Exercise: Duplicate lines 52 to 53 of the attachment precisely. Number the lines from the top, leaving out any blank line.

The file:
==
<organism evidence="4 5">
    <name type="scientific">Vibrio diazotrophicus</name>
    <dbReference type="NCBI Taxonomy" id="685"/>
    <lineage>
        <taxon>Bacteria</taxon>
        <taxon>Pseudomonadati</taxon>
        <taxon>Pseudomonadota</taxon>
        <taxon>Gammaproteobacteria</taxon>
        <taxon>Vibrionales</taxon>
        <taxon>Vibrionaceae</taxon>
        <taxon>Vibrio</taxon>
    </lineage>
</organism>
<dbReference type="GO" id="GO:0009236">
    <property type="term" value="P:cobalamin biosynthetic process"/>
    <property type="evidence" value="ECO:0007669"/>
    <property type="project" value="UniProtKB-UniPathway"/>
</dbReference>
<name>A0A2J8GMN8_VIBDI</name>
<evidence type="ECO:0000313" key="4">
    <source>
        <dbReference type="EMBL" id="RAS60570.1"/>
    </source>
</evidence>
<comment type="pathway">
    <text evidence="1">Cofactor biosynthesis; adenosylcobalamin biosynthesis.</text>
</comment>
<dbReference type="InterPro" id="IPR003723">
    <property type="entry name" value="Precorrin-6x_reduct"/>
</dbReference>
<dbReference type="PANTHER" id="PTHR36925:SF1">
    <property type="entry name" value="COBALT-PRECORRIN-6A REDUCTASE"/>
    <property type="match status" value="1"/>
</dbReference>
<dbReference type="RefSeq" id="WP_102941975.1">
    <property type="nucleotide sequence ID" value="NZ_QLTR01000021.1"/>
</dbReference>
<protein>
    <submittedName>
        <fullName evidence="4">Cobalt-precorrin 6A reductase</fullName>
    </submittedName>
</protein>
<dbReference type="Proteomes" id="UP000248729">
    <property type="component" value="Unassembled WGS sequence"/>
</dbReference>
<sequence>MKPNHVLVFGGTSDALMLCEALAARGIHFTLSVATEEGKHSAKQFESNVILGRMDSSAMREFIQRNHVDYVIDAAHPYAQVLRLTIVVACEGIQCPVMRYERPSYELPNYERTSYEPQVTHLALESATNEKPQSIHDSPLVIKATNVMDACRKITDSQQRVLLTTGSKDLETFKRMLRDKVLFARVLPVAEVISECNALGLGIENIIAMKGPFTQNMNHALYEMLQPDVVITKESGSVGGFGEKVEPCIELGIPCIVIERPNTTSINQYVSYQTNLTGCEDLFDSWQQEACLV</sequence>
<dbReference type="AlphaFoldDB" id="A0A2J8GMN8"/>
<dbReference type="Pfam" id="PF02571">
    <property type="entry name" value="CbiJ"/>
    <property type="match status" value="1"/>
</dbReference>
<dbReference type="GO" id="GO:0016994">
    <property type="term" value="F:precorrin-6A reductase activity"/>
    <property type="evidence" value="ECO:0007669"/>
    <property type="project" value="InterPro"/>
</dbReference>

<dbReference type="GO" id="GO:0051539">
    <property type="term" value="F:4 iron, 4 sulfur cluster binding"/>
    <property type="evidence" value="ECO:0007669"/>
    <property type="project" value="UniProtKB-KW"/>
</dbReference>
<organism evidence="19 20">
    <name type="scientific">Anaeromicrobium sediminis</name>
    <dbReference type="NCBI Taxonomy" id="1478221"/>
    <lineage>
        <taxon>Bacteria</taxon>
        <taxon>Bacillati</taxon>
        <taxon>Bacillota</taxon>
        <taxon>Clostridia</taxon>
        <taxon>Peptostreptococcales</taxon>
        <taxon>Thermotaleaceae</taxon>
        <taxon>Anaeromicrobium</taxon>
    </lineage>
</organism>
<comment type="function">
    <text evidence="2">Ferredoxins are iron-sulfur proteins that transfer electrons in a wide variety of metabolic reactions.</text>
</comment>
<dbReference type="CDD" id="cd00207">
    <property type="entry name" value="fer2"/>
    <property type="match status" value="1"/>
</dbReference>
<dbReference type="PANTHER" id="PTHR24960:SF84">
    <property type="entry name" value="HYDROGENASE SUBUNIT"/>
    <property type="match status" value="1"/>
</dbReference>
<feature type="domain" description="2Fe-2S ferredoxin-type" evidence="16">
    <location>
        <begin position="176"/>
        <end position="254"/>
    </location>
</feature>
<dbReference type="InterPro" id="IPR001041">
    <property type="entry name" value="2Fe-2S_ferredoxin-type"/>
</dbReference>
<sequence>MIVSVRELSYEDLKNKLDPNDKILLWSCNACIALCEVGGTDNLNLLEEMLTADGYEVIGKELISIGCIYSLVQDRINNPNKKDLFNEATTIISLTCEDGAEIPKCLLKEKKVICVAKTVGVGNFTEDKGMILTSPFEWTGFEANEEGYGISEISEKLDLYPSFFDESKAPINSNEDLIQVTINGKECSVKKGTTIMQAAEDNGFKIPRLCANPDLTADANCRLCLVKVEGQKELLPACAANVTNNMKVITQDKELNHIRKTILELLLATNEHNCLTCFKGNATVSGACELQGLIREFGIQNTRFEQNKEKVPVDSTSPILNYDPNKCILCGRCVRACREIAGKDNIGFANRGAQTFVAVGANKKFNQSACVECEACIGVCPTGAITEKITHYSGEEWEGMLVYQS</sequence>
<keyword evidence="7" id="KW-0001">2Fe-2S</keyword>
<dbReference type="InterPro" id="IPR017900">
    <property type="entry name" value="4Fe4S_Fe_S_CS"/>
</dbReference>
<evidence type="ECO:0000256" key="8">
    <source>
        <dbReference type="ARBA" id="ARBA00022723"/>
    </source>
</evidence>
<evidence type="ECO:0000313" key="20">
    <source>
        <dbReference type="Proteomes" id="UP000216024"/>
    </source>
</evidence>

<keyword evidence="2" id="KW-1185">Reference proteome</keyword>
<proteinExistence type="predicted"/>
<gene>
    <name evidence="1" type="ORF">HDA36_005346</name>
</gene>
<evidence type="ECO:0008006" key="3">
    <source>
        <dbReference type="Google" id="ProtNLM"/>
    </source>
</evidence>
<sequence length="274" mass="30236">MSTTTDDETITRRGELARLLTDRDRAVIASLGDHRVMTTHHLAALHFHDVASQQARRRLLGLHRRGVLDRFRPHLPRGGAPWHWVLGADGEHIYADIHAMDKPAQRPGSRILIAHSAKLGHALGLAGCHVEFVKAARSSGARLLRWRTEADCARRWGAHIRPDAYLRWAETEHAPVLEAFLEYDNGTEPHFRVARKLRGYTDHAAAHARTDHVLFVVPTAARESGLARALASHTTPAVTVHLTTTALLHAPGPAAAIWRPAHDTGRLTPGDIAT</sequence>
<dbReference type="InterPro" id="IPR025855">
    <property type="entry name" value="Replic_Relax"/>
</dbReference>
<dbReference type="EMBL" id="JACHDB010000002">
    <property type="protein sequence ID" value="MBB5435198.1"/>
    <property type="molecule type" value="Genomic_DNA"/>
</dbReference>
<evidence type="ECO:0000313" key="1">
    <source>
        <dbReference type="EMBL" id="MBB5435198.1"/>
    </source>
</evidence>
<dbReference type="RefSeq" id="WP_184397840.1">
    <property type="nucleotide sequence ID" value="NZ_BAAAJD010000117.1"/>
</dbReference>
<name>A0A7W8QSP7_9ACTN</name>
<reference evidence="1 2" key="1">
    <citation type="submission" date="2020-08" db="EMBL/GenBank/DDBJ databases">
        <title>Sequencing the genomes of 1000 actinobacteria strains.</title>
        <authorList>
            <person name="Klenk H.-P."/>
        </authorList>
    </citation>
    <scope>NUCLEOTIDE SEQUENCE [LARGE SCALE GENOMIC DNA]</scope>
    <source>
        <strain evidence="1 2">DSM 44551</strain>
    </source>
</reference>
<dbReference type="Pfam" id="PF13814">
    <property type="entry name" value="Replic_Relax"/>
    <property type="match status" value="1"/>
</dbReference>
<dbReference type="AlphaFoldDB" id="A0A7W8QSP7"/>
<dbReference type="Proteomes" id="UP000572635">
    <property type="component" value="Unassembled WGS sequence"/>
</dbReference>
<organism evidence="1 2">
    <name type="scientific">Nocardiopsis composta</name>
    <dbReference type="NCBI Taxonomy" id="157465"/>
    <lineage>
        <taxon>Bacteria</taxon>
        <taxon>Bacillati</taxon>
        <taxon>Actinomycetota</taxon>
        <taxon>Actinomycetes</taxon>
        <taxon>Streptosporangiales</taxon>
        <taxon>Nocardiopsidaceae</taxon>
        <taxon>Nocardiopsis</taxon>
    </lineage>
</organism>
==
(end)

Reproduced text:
<dbReference type="GO" id="GO:0016994">
    <property type="term" value="F:precorrin-6A reductase activity"/>